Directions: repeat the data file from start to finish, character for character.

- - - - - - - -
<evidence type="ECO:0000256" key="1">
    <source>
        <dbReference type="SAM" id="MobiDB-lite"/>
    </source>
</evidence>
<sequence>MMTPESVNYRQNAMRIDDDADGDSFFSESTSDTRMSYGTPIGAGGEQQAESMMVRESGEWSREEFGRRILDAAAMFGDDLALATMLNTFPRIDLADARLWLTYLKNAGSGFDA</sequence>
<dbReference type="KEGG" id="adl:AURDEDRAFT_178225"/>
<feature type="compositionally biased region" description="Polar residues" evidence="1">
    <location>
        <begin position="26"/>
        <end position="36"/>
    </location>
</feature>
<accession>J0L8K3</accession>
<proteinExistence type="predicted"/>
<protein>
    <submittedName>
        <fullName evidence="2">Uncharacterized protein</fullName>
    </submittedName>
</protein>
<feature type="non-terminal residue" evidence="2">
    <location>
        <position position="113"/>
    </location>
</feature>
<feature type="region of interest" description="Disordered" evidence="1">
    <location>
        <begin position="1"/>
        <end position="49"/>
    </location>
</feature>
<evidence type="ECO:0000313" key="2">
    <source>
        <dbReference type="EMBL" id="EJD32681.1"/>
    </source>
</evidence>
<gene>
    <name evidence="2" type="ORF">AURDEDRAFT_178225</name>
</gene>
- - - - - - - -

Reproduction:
<evidence type="ECO:0000256" key="1">
    <source>
        <dbReference type="SAM" id="MobiDB-lite"/>
    </source>
</evidence>
<sequence>MMTPESVNYRQNAMRIDDDADGDSFFSESTSDTRMSYGTPIGAGGEQQAESMMVRESGEWSREEFGRRILDAAAMFGDDLALATMLNTFPRIDLADARLWLTYLKNAGSGFDA</sequence>
<dbReference type="KEGG" id="adl:AURDEDRAFT_178225"/>
<feature type="compositionally biased region" description="Polar residues" evidence="1">
    <location>
        <begin position="26"/>
        <end position="36"/>
    </location>
</feature>
<accession>J0L8K3</accession>
<proteinExistence type="predicted"/>
<protein>
    <submittedName>
        <fullName evidence="2">Uncharacterized protein</fullName>
    </submittedName>
</protein>
<feature type="non-terminal residue" evidence="2">
    <location>
        <position position="113"/>
    </location>
</feature>
<feature type="region of interest" description="Disordered" evidence="1">
    <location>
        <begin position="1"/>
        <end position="49"/>
    </location>
</feature>
<evidence type="ECO:0000313" key="2">
    <source>
        <dbReference type="EMBL" id="EJD32681.1"/>
    </source>
</evidence>
<gene>
    <name evidence="2" type="ORF">AURDEDRAFT_178225</name>
</gene>